Is it appropriate to use a comma in the expression: ..."from the ground, up" or should there be no comma?

Without a comma, the expression seems strange to me. I've been criticized by a non-native English speaker for writing the expression in this way. Since he's put a lot more effort into learning the "rules" of English, I have a shadow of self-doubt. However, I have a feeling that this is one of the many (many) cases where English proves that rules were meant to be broken - or at the very least, that there are more rules than one can easily learn.

  • 1
    From the ground up what? Coffee beans?
    – Daniel
    Jan 27, 2012 at 19:58
  • @Daniel: Well, here are over 2500 written instances of "reconstructed from the ground up" (never with a comma, I think), of which I doubt many involve ground up coffee beans. "General reference", I feel. Jan 27, 2012 at 21:03
  • @Fumble: facepalm I can't crack a joke.
    – Daniel
    Jan 27, 2012 at 22:56
  • @Daniel: Aw, c'mon! Where does it say any text following [username] must be a putdown? I actually thought that by writing "many" instead of "any" there I was metaphorically tipping my hat to you! (Okay - I'll upvote your comment just so there's no misunderstanding! :) Jan 27, 2012 at 23:01
  • @Fumble: redoubled facepalming I can't take a joke either. :)
    – Daniel
    Jan 27, 2012 at 23:36

4 Answers 4


No comma.


From the very beginning

Synonyms: from square one, from the ground up, from the top, initially


There is no rule to be broken here. Your friend is wrong and you are right, unless we're talking about some special case here, but since you didn't provide any further info, I'll assume we aren't.

The comma in the phrase would normally be very displaced. To explain further:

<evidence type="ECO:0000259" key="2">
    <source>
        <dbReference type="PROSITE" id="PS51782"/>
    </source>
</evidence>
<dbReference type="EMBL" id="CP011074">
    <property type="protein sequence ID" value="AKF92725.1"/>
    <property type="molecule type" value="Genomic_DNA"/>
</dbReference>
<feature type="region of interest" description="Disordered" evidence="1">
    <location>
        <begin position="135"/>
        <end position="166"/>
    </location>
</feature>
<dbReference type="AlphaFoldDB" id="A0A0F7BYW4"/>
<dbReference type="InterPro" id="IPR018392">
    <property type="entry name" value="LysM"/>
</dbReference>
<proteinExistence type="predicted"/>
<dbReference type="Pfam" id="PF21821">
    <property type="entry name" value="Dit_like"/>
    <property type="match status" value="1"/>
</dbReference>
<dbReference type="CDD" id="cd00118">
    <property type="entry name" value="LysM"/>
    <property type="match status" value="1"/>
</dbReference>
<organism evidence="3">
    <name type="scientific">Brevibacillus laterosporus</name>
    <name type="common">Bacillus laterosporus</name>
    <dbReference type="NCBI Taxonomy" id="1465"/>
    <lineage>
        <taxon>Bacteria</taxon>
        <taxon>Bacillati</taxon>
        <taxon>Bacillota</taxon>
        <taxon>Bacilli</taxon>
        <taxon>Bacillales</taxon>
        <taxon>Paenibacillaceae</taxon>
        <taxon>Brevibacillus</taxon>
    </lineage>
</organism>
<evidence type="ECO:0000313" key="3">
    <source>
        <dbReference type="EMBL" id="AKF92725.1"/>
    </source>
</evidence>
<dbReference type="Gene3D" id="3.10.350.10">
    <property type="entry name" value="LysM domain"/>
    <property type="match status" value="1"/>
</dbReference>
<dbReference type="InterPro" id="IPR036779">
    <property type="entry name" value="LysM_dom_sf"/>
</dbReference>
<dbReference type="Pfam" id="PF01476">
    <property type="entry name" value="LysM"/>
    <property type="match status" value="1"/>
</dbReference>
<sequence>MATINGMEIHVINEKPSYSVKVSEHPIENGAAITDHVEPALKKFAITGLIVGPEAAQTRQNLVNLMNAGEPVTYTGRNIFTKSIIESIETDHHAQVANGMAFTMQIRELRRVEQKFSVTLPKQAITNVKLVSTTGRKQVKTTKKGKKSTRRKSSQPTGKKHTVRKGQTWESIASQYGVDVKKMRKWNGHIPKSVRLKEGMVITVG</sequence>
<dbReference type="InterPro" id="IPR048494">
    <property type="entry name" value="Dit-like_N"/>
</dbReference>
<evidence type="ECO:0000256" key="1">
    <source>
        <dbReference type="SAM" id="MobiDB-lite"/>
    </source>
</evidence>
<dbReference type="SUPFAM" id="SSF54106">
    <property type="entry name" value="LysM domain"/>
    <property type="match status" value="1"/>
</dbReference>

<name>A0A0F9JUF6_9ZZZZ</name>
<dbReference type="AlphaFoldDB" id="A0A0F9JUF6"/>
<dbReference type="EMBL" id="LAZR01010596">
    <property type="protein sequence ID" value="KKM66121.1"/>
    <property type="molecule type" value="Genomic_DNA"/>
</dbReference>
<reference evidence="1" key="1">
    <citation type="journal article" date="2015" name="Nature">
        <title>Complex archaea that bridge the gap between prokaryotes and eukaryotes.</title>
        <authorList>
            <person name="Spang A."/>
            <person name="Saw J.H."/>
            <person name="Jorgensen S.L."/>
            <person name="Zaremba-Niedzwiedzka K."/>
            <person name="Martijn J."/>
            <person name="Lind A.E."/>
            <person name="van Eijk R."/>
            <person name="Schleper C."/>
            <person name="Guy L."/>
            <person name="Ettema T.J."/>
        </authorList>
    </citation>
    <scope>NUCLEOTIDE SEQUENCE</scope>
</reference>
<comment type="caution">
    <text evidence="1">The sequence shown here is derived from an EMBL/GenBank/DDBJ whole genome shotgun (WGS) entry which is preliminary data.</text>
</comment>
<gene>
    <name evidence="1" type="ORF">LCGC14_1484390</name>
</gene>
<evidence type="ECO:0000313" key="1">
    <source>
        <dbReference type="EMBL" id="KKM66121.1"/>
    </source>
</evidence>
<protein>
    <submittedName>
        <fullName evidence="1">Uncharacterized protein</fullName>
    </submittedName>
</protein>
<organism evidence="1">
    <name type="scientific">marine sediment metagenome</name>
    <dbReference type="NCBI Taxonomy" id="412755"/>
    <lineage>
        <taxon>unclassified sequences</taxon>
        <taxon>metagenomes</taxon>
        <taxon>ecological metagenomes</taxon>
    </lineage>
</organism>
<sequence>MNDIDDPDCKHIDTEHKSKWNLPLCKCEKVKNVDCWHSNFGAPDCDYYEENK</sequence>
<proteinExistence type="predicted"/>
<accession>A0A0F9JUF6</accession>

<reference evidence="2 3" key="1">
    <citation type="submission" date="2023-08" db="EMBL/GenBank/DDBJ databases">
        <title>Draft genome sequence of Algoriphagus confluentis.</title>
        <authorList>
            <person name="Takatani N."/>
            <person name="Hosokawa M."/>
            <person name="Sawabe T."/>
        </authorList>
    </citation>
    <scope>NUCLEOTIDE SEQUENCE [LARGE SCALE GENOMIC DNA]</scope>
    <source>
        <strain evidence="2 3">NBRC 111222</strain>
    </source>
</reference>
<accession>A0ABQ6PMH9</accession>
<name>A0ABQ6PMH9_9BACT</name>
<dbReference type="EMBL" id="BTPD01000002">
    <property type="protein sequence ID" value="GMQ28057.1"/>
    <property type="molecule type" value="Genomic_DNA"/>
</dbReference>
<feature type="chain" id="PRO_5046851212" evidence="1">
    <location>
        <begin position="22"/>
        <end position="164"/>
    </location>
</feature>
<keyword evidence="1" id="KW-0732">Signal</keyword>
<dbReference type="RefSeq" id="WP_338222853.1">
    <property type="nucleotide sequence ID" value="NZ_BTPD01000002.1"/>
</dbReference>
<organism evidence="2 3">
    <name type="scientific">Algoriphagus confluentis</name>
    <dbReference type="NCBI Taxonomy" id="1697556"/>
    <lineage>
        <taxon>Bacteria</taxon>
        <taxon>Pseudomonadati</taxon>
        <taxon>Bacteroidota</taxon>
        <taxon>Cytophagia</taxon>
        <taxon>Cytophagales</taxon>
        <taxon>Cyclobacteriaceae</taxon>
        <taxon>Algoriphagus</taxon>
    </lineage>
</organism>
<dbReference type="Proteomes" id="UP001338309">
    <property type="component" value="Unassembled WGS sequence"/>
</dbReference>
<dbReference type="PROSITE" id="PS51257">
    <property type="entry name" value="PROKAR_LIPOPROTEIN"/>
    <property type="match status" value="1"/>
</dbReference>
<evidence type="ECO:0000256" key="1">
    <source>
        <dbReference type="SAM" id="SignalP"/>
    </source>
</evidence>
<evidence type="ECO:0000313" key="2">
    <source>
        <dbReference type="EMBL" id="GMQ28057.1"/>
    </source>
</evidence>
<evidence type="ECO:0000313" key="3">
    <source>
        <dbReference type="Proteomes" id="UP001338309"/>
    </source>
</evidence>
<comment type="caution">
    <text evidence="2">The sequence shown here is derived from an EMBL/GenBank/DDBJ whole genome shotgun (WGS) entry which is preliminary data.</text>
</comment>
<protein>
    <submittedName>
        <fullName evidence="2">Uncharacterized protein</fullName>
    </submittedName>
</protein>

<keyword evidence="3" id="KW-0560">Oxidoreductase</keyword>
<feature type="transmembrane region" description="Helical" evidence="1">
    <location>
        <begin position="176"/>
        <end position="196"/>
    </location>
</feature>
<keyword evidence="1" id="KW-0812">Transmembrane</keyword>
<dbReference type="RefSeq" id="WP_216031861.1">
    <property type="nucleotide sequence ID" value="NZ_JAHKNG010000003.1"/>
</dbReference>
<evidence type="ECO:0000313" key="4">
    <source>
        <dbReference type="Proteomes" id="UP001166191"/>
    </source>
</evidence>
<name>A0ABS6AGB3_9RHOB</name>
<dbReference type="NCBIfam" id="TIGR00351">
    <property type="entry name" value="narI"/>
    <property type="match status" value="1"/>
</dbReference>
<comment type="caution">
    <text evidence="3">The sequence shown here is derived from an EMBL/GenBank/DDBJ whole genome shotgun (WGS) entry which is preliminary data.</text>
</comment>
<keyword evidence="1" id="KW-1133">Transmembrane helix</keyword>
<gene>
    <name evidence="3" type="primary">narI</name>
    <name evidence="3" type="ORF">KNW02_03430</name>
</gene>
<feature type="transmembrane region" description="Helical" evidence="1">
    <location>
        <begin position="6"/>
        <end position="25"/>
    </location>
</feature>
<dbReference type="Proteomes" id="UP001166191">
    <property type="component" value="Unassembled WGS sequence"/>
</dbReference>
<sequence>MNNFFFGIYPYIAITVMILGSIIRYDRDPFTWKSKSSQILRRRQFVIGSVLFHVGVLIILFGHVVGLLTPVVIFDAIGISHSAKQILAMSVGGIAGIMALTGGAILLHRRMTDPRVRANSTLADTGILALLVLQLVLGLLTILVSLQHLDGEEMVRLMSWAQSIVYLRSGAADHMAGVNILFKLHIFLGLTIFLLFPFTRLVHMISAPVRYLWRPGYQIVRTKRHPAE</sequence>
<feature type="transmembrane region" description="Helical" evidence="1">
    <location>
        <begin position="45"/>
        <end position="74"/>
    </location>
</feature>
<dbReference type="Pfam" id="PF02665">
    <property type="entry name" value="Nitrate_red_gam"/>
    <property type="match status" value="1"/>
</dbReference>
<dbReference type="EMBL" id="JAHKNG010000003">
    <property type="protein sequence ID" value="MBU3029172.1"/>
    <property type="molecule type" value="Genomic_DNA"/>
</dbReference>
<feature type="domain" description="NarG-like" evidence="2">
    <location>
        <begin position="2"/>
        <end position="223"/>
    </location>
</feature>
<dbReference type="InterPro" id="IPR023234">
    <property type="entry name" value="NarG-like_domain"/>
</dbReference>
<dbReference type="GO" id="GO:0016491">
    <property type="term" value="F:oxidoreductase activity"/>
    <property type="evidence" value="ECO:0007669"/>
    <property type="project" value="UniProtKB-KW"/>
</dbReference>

A) If you want the phrase, then no comma!

The fire burnt the house from the ground up.

B) If they are two different sentences:

The plane took off from the ground, up.

The case with the comma, although grammatical, still sounds a bit strange.


The comma is unnecessary when supplying a direction.

from the top down

from Route 23 north

from the third one over

from Wednesday onward

One would include the comma only to set the direction apart for emphasis or contrast.

For the entire film, Zoolander only turns right. We expect the same in the climactic scene, as he strides out onto the platform. Then he turns, left.

So as you can imagine, the comma would be especially distracting when the direction is metaphorical.

The company is organized from the ground up.

There is a possibility of mis-reading "ground up" as in the results of something put through a grinder (e.g. 2g pepper, ground up or his dissertation committee really ground him up), but I think the chance is very slim here.


I'd only include a comma if trying to make clear that this was not the conventional phrase "from the ground up". Like, "Trash was littered across the ground, up to the doorway, and inside the house."

But, "I built this company from the ground up", there should be no common.

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